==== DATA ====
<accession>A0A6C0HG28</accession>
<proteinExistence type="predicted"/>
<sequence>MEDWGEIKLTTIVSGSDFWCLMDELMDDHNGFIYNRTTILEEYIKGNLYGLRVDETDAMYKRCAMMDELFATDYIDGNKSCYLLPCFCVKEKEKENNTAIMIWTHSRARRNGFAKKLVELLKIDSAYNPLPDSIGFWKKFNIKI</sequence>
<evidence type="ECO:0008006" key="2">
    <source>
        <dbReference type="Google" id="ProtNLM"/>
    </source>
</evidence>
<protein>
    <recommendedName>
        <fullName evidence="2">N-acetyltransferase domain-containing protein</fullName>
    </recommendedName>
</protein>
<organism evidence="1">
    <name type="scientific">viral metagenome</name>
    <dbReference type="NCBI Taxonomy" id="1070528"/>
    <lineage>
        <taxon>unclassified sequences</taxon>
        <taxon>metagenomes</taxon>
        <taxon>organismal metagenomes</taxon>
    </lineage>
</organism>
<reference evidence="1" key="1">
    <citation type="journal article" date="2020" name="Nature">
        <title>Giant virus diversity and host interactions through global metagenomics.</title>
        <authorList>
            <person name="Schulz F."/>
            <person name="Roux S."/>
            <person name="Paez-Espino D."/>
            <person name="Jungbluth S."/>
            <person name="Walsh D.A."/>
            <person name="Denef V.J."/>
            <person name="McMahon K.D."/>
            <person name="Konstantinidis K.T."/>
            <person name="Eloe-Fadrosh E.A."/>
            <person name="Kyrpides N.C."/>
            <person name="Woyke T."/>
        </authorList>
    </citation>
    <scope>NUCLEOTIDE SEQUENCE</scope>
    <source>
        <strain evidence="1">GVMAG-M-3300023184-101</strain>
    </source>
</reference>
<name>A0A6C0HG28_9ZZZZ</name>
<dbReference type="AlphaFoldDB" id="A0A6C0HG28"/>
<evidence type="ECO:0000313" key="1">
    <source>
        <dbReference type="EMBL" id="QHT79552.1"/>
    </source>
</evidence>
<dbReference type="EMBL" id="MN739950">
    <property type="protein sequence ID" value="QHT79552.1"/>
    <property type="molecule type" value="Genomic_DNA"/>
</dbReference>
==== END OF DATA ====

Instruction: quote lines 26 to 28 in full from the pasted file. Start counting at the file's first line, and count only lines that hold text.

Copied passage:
        <authorList>
            <person name="Schulz F."/>
            <person name="Roux S."/>